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December 6, 2011 at 7:00 PM

Food lovers on your gift list? Buy local (authors, that is)

“Buy local” is a constant theme in the food world, so why not do your part during the holidays by biting into a stack of food-centric books by local authors? Among the giftables in that impressive 2011 collection are moving memoirs, homegrown how-tos and culinary diversions, including these:

[Seattle Times/Courtney Blethen Riffkin]

Unlike my husband, I’m no doughnut freak. But — fry me a river! — that changed when I got my mitts around “Top Pot Hand-Forged Doughnuts: Secrets and Recipes for the Home Baker” (Chronicle Books, $16.95). In it, Top Pot’s Mark and Michael Klebeck (along with invaluable help from food writer Jess Thomson) divulge their homegrown approach to homemade doughnuts, including wintry wonders like Peppermint Snowdrifts and the flamboyant coconut-topped Pink Feather Boas that helped make Top Pot the holiest of holies.

Over the years, Seattle-born Kurt Timmermeister has gifted us with many things. Cafe Septieme in Belltown and its successor on Capitol Hill. Cheese! — the precious product of his cows and his handiwork at Kurtwood Farms on Vashon Island. And now, “Growing a Farmer: How I Learned to Live Off the Land” (Norton, $24.95), a locavoracious love-fest that chronicles the difficult and ultimately rewarding lifestyle that defines the popular pipe-dreams of many an urban foodista: grow your own, raise your own, share the wealth.

Kurt Timmermeister, in his newly constructed cheese cave at Kurtwood Farms on Vashon Island.

[Seattle Times/Ellen Banner]

“Cute” is her middle name, but the world knows writer, illustrator and Capitol Hill gallery owner Jessie Oleson as CakeSpy. And what better for your sweeeeeeet-toothed sweetie to spy under the tree than “CakeSpy Presents Sweet Treats for a Sugar-Filled Life” (Sasquatch Books, $22.95). From the sublime (cupcake-filled cupcakes) to the ridiculous (Cadbury Creme Eggs Benedict) this pretty-in-pink package is best administered in small doses.

CakeSpy Jessie Oleson, who, it recently dawned on me, has my Irish name.

First she sharpened her knives and her cooking skills at Le Cordon Bleu in Paris, scene of “The Sharper Your Knife, the Less You Cry.” And now we find intrepid reporter Kathleen Flinn shadowing hesitant home-cooks, peering into their shopping carts, and examining the contents of their kitchens (and their psyches) before assembling a Seattle classroom of her own. “The Kitchen Counter Cooking School: How a Few Simple Lessons Transformed Nine Culinary Novices into Fearless Home Cooks” (Viking, $26.95) melds whole-foods basics with tricks of the trade, recipes included.

With the craft cocktail renaissance in full-swing, who better to give us a shot of DIY-confidence than Seattle’s high priestess of hooch, Maggie Savarino? In her “Seasonal Cocktail Companion: 100 Recipes & Projects for 4 Seasons of Drinking” (Sasquatch Books, $18.95), the longtime bartender — and former cocktail columnist for Seattle Weekly — is as much at home in the kitchen as she is behind the bar. Either/or, she spills her secrets (grapefruit-juice ice cubes for a summery negroni!), sasses back at snobbery (Jagermeister, anyone?), shows her amore for amaro (with a recipe, natch), and tempts with a tinkerer’s treasure-trove of ideas for homemade garnishes.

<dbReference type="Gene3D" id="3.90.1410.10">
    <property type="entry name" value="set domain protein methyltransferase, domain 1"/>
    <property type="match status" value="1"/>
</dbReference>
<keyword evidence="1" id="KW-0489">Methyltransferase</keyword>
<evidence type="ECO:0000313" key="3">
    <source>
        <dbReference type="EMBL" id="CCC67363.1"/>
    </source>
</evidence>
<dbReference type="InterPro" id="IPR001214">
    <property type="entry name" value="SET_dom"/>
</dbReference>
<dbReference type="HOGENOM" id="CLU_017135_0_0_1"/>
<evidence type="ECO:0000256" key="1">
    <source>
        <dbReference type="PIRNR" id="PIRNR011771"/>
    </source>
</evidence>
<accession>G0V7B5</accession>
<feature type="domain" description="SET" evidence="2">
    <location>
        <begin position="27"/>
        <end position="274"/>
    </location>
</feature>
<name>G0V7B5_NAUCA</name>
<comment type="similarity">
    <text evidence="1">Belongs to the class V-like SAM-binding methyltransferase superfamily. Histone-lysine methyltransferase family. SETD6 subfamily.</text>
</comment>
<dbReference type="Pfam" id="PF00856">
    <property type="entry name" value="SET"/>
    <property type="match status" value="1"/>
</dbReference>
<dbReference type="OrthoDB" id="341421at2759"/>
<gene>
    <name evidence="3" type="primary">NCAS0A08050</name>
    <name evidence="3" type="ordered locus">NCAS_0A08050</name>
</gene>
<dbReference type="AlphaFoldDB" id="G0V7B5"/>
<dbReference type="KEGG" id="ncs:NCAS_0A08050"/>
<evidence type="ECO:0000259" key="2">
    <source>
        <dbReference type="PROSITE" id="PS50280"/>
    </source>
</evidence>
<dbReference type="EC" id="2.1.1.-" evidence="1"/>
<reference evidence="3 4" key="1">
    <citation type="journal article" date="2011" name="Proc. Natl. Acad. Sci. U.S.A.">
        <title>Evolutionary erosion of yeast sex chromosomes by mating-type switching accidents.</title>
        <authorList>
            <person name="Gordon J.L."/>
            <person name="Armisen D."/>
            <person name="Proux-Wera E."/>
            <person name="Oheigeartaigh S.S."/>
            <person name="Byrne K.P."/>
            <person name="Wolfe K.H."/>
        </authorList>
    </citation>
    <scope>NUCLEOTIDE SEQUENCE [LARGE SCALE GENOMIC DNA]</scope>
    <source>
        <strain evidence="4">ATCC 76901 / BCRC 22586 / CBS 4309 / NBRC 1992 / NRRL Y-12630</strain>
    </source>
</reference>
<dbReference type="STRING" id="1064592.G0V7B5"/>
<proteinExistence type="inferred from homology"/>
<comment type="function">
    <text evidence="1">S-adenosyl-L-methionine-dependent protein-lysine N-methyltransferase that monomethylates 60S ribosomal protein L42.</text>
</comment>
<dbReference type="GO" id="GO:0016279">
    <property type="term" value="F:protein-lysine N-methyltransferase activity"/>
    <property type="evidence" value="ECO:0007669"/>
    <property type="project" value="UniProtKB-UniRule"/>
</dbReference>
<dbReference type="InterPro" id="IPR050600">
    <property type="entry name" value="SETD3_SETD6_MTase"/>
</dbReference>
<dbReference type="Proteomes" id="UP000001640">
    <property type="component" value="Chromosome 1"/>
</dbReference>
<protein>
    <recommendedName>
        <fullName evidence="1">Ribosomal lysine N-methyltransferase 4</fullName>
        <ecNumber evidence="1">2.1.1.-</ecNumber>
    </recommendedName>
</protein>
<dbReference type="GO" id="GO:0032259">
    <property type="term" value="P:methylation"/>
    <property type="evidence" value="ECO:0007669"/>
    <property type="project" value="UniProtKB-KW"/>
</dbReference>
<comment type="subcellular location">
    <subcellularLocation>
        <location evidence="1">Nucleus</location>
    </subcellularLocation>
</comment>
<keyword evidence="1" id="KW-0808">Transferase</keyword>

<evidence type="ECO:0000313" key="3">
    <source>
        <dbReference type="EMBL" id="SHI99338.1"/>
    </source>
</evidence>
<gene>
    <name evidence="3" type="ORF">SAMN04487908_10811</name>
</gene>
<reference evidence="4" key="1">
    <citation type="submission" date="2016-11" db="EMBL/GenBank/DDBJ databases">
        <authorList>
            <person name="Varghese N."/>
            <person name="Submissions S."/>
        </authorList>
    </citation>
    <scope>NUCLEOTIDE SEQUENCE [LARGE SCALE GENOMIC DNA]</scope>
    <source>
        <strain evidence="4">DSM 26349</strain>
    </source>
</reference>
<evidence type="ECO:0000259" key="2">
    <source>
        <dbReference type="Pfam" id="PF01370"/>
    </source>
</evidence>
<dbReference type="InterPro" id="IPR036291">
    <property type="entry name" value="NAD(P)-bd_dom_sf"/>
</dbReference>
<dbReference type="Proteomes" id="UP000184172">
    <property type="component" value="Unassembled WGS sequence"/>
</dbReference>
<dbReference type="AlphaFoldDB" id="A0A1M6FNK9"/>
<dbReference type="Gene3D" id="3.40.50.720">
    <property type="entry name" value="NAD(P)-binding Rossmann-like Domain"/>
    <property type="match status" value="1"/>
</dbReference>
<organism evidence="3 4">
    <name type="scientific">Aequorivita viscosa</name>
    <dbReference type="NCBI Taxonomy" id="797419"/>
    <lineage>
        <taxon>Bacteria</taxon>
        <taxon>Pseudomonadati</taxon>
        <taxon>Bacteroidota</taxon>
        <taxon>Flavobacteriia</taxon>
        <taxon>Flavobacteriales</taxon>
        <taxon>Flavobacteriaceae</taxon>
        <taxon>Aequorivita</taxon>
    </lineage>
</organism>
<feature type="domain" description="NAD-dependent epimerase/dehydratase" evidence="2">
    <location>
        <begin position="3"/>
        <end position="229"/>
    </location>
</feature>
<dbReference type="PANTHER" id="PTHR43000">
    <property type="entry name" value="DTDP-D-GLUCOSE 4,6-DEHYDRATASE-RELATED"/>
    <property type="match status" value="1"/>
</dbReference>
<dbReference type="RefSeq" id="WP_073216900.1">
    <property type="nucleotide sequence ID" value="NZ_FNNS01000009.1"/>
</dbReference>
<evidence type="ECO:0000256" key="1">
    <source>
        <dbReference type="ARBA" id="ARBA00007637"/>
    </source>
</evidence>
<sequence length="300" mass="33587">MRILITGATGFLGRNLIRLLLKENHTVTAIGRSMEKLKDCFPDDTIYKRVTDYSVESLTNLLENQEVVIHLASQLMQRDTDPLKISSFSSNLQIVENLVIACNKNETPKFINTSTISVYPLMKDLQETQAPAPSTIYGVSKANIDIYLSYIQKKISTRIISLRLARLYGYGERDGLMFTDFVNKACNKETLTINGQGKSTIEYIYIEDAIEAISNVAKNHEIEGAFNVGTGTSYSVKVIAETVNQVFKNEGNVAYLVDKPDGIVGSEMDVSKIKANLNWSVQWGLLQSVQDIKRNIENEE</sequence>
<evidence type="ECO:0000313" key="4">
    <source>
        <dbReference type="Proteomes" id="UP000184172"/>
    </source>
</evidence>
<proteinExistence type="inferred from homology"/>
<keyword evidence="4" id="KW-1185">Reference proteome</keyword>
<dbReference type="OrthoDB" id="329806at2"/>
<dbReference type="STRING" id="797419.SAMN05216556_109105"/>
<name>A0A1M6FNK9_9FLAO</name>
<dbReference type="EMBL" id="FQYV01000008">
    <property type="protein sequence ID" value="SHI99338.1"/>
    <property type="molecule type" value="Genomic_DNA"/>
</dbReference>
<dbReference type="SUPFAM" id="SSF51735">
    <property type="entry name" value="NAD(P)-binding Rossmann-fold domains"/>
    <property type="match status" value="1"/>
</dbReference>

Author! Author! You’ll find Maggie Savarino (left, center), helping run the show — and overseeing the bar program — at the wonderful Madison Park Conservatory. [Seattle Times/Dean Rutz]

At 70, Shiro Kashiba is the “grand” daddy of Seattle’s sushi scene, the marquee name on its premier sushi bar and author of “Shiro: Wit, Wisdom & Recipes from a Sushi Pioneer” (Shin Music Press, $20). Sushi lovers will delight in this softbound sensation, filled with artwork and ephemera that traces Shiro-san’s footsteps from his native Kyoto to Tokyo’s Ginza district to Seattle’s International District and beyond.

Shiro then (in Kyoto, 1965) and now (in Seattle’s Discovery Park). [photos courtesy Shiro Kashiba]

Every recipe has a story, and Greg Atkinson’s tales of family, friends and the foods that grace their tables are the literary equivalent of a loaf of bread pulled warm from the oven, slathered with homemade jam and eaten in front of a roaring fire. “At the Kitchen Table: The Craft of Cooking at Home” (Sasquatch Books, $17.95) offers essays-plus-recipes from the beloved Bainbridge Island chef and frequent Seattle Times contributor.

Greg Atkinson will soon be “At the Kitchen Table” — cooking at his new Bainbridge Island restaurant, Marché.

Feel free to travel the Seven Seas. But when it’s time to get cooking here at home, stay local, eat seasonal and celebrate the bounty of the sea and the Sound with “Good Fish: Sustainable Seafood Recipes from the Pacific Coast” (Sasquatch Books, $29.95). Glory in our local shellfish, finfish and “littlefish” (hello, sardines!) says Seattle’s goddess of seafood sustainability, Becky Selengut, who reels ’em in with honesty, humor and recipes, along with buying tips, wine pairings and (if you go online) links to complementary how-to videos.

Becky Selengut and fishmonger Rom Ramirez at Mutual Fish in Rainier Valley. [Seattle Times/Mike Siegel]

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